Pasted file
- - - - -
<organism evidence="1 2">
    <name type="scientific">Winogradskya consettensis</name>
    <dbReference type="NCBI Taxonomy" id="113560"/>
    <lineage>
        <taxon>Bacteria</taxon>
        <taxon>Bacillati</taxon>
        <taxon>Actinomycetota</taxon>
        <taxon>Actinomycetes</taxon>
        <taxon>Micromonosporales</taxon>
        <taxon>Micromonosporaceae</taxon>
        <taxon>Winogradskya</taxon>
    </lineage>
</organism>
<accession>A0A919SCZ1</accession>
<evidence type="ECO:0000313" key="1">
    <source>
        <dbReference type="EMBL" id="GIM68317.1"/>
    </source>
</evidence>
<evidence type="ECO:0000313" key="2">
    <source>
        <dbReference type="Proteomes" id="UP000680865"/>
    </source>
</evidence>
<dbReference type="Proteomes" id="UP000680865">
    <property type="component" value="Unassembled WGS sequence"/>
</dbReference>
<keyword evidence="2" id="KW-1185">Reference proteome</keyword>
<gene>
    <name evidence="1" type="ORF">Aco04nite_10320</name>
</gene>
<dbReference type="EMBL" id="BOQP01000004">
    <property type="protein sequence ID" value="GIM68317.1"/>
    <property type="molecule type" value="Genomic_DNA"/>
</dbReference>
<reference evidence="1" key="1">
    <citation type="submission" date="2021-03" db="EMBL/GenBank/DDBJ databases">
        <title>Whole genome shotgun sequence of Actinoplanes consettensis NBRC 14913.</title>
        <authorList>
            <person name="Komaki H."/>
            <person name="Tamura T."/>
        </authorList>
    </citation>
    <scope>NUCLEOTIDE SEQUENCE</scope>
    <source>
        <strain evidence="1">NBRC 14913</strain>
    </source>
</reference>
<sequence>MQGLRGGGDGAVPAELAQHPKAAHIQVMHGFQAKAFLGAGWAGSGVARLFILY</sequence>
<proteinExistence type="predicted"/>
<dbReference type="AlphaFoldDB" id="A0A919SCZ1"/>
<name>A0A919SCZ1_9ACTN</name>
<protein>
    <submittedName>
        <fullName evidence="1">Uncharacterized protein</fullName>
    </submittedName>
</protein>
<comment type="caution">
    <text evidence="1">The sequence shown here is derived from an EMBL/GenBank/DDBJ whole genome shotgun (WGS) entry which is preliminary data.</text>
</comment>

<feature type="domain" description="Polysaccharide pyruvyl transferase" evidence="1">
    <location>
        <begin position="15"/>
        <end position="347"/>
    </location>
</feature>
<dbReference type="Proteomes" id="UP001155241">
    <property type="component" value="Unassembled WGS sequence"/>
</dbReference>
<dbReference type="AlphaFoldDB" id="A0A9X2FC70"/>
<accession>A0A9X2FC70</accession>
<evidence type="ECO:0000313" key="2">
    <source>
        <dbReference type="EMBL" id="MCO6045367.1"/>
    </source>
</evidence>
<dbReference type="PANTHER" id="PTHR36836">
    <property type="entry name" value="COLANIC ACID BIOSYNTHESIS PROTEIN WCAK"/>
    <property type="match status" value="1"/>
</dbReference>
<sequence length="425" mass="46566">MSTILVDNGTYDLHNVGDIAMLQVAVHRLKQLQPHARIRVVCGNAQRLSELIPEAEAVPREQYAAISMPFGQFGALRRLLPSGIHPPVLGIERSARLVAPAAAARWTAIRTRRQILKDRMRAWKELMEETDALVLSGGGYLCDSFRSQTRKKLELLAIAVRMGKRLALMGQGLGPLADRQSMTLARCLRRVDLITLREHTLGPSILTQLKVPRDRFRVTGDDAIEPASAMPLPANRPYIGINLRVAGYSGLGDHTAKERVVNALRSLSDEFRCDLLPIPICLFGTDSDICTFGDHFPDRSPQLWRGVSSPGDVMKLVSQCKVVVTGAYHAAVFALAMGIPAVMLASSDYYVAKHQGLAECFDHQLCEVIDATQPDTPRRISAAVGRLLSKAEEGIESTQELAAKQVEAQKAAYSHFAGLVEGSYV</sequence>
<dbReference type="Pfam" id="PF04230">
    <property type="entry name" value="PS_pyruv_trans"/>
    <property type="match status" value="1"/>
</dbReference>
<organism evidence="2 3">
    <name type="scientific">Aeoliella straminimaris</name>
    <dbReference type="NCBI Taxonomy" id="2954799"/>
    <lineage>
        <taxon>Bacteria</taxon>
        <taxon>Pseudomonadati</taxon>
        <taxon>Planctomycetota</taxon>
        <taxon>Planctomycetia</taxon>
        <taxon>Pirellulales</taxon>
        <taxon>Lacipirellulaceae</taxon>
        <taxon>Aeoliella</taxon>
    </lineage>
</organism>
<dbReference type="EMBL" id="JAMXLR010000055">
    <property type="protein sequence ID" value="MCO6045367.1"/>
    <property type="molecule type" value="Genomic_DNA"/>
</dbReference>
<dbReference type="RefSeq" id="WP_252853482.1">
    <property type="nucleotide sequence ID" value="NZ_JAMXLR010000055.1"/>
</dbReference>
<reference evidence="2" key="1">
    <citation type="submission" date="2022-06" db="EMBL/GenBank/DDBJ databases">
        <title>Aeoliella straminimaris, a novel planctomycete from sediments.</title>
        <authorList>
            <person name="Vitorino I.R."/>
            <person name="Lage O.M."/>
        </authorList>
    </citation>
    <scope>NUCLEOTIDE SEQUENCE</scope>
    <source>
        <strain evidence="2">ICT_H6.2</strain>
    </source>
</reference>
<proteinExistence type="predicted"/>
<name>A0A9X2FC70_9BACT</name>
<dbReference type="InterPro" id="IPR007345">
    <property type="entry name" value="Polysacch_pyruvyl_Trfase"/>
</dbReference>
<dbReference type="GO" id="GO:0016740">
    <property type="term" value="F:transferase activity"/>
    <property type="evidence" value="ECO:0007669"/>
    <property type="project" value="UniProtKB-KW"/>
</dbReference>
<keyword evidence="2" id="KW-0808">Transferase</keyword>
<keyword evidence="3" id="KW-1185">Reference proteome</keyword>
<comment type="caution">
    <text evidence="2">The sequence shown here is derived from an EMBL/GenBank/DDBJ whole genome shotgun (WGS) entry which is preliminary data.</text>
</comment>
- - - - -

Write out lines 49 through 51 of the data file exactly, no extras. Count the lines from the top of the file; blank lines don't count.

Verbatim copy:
<sequence>MQGLRGGGDGAVPAELAQHPKAAHIQVMHGFQAKAFLGAGWAGSGVARLFILY</sequence>
<proteinExistence type="predicted"/>
<dbReference type="AlphaFoldDB" id="A0A919SCZ1"/>